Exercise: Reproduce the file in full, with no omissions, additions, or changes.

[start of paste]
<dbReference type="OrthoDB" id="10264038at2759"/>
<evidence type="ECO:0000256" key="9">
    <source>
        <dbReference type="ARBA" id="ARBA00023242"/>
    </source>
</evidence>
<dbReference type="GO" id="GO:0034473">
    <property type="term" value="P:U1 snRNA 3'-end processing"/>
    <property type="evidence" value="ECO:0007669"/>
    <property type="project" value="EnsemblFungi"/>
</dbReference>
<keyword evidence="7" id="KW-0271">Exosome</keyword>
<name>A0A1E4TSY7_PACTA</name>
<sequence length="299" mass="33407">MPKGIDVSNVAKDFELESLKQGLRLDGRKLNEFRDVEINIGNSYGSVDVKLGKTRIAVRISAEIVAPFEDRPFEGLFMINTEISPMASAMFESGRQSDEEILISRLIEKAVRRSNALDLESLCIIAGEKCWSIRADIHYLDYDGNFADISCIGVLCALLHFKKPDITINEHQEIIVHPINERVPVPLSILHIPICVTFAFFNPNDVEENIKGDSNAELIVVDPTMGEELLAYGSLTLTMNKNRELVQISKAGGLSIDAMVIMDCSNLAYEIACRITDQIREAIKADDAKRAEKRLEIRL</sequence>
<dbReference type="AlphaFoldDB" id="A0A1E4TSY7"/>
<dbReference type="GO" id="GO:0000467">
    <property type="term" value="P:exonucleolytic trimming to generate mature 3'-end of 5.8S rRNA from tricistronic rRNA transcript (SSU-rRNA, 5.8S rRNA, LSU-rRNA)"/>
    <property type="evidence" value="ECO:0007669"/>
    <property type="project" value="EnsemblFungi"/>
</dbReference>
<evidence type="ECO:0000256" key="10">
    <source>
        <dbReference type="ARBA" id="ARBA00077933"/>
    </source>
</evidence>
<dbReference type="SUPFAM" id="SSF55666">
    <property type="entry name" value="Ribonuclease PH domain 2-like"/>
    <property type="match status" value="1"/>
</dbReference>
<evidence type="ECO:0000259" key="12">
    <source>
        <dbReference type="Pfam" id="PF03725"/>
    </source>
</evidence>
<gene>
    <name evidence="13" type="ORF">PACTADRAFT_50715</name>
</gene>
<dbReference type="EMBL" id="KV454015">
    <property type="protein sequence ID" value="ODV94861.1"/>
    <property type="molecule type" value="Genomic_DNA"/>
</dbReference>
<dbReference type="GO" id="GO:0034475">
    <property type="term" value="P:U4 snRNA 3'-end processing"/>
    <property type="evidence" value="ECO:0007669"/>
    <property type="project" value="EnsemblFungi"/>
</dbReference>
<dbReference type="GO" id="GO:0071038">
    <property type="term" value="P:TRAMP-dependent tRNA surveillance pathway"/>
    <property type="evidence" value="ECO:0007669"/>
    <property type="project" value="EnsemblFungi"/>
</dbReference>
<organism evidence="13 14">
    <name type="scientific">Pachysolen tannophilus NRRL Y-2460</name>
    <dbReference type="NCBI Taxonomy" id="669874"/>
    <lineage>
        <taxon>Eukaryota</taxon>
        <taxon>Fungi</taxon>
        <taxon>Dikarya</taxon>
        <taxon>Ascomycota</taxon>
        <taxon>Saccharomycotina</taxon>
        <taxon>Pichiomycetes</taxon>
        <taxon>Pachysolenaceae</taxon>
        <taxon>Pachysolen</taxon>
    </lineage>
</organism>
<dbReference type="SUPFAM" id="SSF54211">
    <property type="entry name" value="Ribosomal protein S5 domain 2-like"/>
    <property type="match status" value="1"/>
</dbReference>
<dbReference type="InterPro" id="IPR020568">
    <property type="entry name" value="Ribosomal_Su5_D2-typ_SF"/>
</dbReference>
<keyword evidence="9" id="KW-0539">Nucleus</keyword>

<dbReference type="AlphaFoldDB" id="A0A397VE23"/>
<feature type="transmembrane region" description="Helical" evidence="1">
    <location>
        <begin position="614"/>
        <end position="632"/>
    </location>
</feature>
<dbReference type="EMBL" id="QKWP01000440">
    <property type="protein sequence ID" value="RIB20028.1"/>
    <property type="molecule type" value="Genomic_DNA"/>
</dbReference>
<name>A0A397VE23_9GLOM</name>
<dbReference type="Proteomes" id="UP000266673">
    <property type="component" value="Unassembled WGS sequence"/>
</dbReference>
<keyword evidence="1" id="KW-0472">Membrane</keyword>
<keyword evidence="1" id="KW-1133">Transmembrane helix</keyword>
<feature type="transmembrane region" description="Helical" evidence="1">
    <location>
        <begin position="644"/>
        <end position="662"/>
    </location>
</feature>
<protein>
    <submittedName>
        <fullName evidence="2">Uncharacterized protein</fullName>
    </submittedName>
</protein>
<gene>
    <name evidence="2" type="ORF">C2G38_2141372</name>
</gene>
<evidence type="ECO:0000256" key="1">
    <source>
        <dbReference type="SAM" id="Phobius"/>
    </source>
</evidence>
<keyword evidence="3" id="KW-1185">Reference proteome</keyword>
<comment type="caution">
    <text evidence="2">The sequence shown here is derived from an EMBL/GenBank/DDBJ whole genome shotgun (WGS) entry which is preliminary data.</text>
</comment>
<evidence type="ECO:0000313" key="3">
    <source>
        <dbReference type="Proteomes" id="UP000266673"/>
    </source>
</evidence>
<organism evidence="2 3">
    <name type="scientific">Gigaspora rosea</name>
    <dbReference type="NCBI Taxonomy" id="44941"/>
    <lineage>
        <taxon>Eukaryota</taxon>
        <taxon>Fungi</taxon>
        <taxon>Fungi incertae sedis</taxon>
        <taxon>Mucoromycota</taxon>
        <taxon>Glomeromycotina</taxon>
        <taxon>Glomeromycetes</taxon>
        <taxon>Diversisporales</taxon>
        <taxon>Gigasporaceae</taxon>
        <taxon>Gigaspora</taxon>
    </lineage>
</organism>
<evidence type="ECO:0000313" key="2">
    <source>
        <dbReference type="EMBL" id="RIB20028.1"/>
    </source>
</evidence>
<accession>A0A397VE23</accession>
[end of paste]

<dbReference type="OrthoDB" id="10264038at2759"/>
<evidence type="ECO:0000256" key="9">
    <source>
        <dbReference type="ARBA" id="ARBA00023242"/>
    </source>
</evidence>
<dbReference type="GO" id="GO:0034473">
    <property type="term" value="P:U1 snRNA 3'-end processing"/>
    <property type="evidence" value="ECO:0007669"/>
    <property type="project" value="EnsemblFungi"/>
</dbReference>
<keyword evidence="7" id="KW-0271">Exosome</keyword>
<name>A0A1E4TSY7_PACTA</name>
<sequence length="299" mass="33407">MPKGIDVSNVAKDFELESLKQGLRLDGRKLNEFRDVEINIGNSYGSVDVKLGKTRIAVRISAEIVAPFEDRPFEGLFMINTEISPMASAMFESGRQSDEEILISRLIEKAVRRSNALDLESLCIIAGEKCWSIRADIHYLDYDGNFADISCIGVLCALLHFKKPDITINEHQEIIVHPINERVPVPLSILHIPICVTFAFFNPNDVEENIKGDSNAELIVVDPTMGEELLAYGSLTLTMNKNRELVQISKAGGLSIDAMVIMDCSNLAYEIACRITDQIREAIKADDAKRAEKRLEIRL</sequence>
<dbReference type="AlphaFoldDB" id="A0A1E4TSY7"/>
<dbReference type="GO" id="GO:0000467">
    <property type="term" value="P:exonucleolytic trimming to generate mature 3'-end of 5.8S rRNA from tricistronic rRNA transcript (SSU-rRNA, 5.8S rRNA, LSU-rRNA)"/>
    <property type="evidence" value="ECO:0007669"/>
    <property type="project" value="EnsemblFungi"/>
</dbReference>
<evidence type="ECO:0000256" key="10">
    <source>
        <dbReference type="ARBA" id="ARBA00077933"/>
    </source>
</evidence>
<dbReference type="SUPFAM" id="SSF55666">
    <property type="entry name" value="Ribonuclease PH domain 2-like"/>
    <property type="match status" value="1"/>
</dbReference>
<evidence type="ECO:0000259" key="12">
    <source>
        <dbReference type="Pfam" id="PF03725"/>
    </source>
</evidence>
<gene>
    <name evidence="13" type="ORF">PACTADRAFT_50715</name>
</gene>
<dbReference type="EMBL" id="KV454015">
    <property type="protein sequence ID" value="ODV94861.1"/>
    <property type="molecule type" value="Genomic_DNA"/>
</dbReference>
<dbReference type="GO" id="GO:0034475">
    <property type="term" value="P:U4 snRNA 3'-end processing"/>
    <property type="evidence" value="ECO:0007669"/>
    <property type="project" value="EnsemblFungi"/>
</dbReference>
<dbReference type="GO" id="GO:0071038">
    <property type="term" value="P:TRAMP-dependent tRNA surveillance pathway"/>
    <property type="evidence" value="ECO:0007669"/>
    <property type="project" value="EnsemblFungi"/>
</dbReference>
<organism evidence="13 14">
    <name type="scientific">Pachysolen tannophilus NRRL Y-2460</name>
    <dbReference type="NCBI Taxonomy" id="669874"/>
    <lineage>
        <taxon>Eukaryota</taxon>
        <taxon>Fungi</taxon>
        <taxon>Dikarya</taxon>
        <taxon>Ascomycota</taxon>
        <taxon>Saccharomycotina</taxon>
        <taxon>Pichiomycetes</taxon>
        <taxon>Pachysolenaceae</taxon>
        <taxon>Pachysolen</taxon>
    </lineage>
</organism>
<dbReference type="SUPFAM" id="SSF54211">
    <property type="entry name" value="Ribosomal protein S5 domain 2-like"/>
    <property type="match status" value="1"/>
</dbReference>
<dbReference type="InterPro" id="IPR020568">
    <property type="entry name" value="Ribosomal_Su5_D2-typ_SF"/>
</dbReference>
<keyword evidence="9" id="KW-0539">Nucleus</keyword>

<dbReference type="AlphaFoldDB" id="A0A397VE23"/>
<feature type="transmembrane region" description="Helical" evidence="1">
    <location>
        <begin position="614"/>
        <end position="632"/>
    </location>
</feature>
<dbReference type="EMBL" id="QKWP01000440">
    <property type="protein sequence ID" value="RIB20028.1"/>
    <property type="molecule type" value="Genomic_DNA"/>
</dbReference>
<name>A0A397VE23_9GLOM</name>
<dbReference type="Proteomes" id="UP000266673">
    <property type="component" value="Unassembled WGS sequence"/>
</dbReference>
<keyword evidence="1" id="KW-0472">Membrane</keyword>
<keyword evidence="1" id="KW-1133">Transmembrane helix</keyword>
<feature type="transmembrane region" description="Helical" evidence="1">
    <location>
        <begin position="644"/>
        <end position="662"/>
    </location>
</feature>
<protein>
    <submittedName>
        <fullName evidence="2">Uncharacterized protein</fullName>
    </submittedName>
</protein>
<gene>
    <name evidence="2" type="ORF">C2G38_2141372</name>
</gene>
<evidence type="ECO:0000256" key="1">
    <source>
        <dbReference type="SAM" id="Phobius"/>
    </source>
</evidence>
<keyword evidence="3" id="KW-1185">Reference proteome</keyword>
<comment type="caution">
    <text evidence="2">The sequence shown here is derived from an EMBL/GenBank/DDBJ whole genome shotgun (WGS) entry which is preliminary data.</text>
</comment>
<evidence type="ECO:0000313" key="3">
    <source>
        <dbReference type="Proteomes" id="UP000266673"/>
    </source>
</evidence>
<organism evidence="2 3">
    <name type="scientific">Gigaspora rosea</name>
    <dbReference type="NCBI Taxonomy" id="44941"/>
    <lineage>
        <taxon>Eukaryota</taxon>
        <taxon>Fungi</taxon>
        <taxon>Fungi incertae sedis</taxon>
        <taxon>Mucoromycota</taxon>
        <taxon>Glomeromycotina</taxon>
        <taxon>Glomeromycetes</taxon>
        <taxon>Diversisporales</taxon>
        <taxon>Gigasporaceae</taxon>
        <taxon>Gigaspora</taxon>
    </lineage>
</organism>
<evidence type="ECO:0000313" key="2">
    <source>
        <dbReference type="EMBL" id="RIB20028.1"/>
    </source>
</evidence>
<accession>A0A397VE23</accession>